Jesus counters the argument. Jesus argues that freedom from bondage is the higher divine necessity with that same word – “ought.” “…ought not this woman, a daughter of Abraham…be set free from this bondage on the Sabbath day?” By calling her a daughter of Abraham, Jesus is identifying the woman as part of God’s covenant with Abraham. He is also identifying her as a part of the holy gathering on the Sabbath. She is part of her community as they gather and healed within it.
Professor David Jacobsen of Boston University says that this is evidence that Jewishness is not being superseded by Jesus. Rather, Jesus is expanding the circle of God’s promises to Abraham. God’s promise to the Jewish people remains. Jesus does not negate God promise to them. Also by healing the woman, Jesus shows that God doesn’t separate us from each other within holy gatherings but deepens us into those connections.
My young friend, the Bat Mitzvah, gave her prepared speech toward the end of leading the Shabbat service. She talked about being a difficult student as she thanked her Hebrew teacher. The same Hebrew teacher who bestowed the Bat Mitzvah certificate while congratulating her on accomplishing the impossible.
My young friend talked about her own significant issue that affects the people around her and the way her family and her congregation loves her while challenging her to grow through her issue. I was struck, not for the first time, how communities of faith form us and heal us. Like the woman in the Bible story who was bent over or my young friend the Bat Mitzvah, we are changed by the people drawn into these holy gatherings. Sometimes this can take a long time. Often, it takes a long time.
I remember telling my kids from time-to-time that they were taking advantage of how much their church people love them. My kids, now 17 and 19 years old, are who they are today, in part, because of the love shared as part of the holy gathering of church people of all ages. It hasn’t always been easy but it has been part of forming them into the young adults they are today.
The formation and healing through community isn’t reserved for the young. All of us, at any age, can find ourselves loved and challenged through our issues. It’s that paradox of being made free by God’s promises in the holy gathering and also made free for each other. In the freedom for each other we are formed and healed by each other. Straightened from being curved in on ourselves.
As the Body of Christ called Augustana, there are ways we bring this healing to each other. Last Sunday, I met with the Sunday worship Prayer Leaders who pray weekly in worship for the concerns of the world and the congregation. The leaders’ faith and prayers are a gift to this congregation because it’s an example of faith to strengthen our own. The Sunday prayers are continued into Monday morning Chapel Prayer and even further into the weekly e-mailed Prayer Chain. We pray for hope and healing for so many people for so many reasons – illness, mental health, job loss, etc. It’s one more way that we’re honest about our frail human bodies and fragile lives. It’s one more way that we bring healing to each other through our challenges.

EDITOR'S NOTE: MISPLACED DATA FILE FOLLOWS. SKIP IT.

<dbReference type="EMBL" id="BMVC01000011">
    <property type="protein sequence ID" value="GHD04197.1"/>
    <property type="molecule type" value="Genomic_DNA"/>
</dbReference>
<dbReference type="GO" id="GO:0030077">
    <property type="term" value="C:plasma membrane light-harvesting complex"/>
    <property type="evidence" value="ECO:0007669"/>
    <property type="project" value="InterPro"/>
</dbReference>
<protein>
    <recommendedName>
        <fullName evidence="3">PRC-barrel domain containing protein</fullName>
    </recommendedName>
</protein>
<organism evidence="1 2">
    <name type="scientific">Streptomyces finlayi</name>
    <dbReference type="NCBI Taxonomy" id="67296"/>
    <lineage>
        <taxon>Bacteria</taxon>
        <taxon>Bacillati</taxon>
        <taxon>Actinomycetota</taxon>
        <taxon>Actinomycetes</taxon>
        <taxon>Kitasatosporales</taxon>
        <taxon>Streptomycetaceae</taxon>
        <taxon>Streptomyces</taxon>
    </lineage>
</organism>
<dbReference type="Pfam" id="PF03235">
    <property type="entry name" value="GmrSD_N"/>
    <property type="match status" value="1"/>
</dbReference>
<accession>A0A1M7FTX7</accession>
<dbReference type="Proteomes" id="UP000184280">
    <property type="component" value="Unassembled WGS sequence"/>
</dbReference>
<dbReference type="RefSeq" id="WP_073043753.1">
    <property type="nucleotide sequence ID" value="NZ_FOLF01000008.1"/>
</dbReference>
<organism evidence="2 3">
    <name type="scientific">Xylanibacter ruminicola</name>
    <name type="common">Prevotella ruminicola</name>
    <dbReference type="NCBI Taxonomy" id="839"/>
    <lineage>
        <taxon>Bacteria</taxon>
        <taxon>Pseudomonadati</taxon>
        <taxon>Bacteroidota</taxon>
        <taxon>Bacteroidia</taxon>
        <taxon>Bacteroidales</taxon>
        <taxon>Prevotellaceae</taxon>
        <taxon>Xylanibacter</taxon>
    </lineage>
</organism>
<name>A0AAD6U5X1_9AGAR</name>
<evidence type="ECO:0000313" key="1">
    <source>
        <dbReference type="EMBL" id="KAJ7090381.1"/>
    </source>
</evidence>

By way of Christ, we are drawn into a holy gathering in worship this morning. Trusting that Jesus is here. Like the synagogue in the Bible story, we are not an echo chamber of agreement. There are challenges to work through just as there are causes for celebration. And still, God brings healing through the holy gathering. We are challenged and we celebrate as we, along with the crowd in the Bible story rejoice in all that [Jesus] is doing through the holy gathering for the sake of the world:
Baruch Atah Adonai, Eloheinu Melech Ha’Olam… Amen.
Praised are You, the Eternal One our God… Amen.
 Jill Suzanne Jacobs. A Basic Blessing in Hebrew part of Hebrew for Dummies® Cheatsheet. http://www.dummies.com/languages/hebrew/a-basic-blessing-in-hebrew/
 Karol Thonton-Remiszewski, translator. “What Does Shabbat Shalom mean?” https://www.quora.com/What-does-Shabbat-Shalom-mean
 Leviticus 23:3
 Luke 13:11
 Luke 13:14
 David Schnasa Jacobsen, Professor of the Practice of Homiletics and Director of the Homiletical Theology Project, Boston University School of Theology, Boston, Mass.. Commentary on Luke 13:10-17 for August 21, 2016 at WorkingPreacher.org. http://www.workingpreacher.org/preaching.aspx?commentary_id=2956
 Luke 13:16
 Jacobsen, ibid.
 Luke 13:17 – paraphrased to conclude the sermon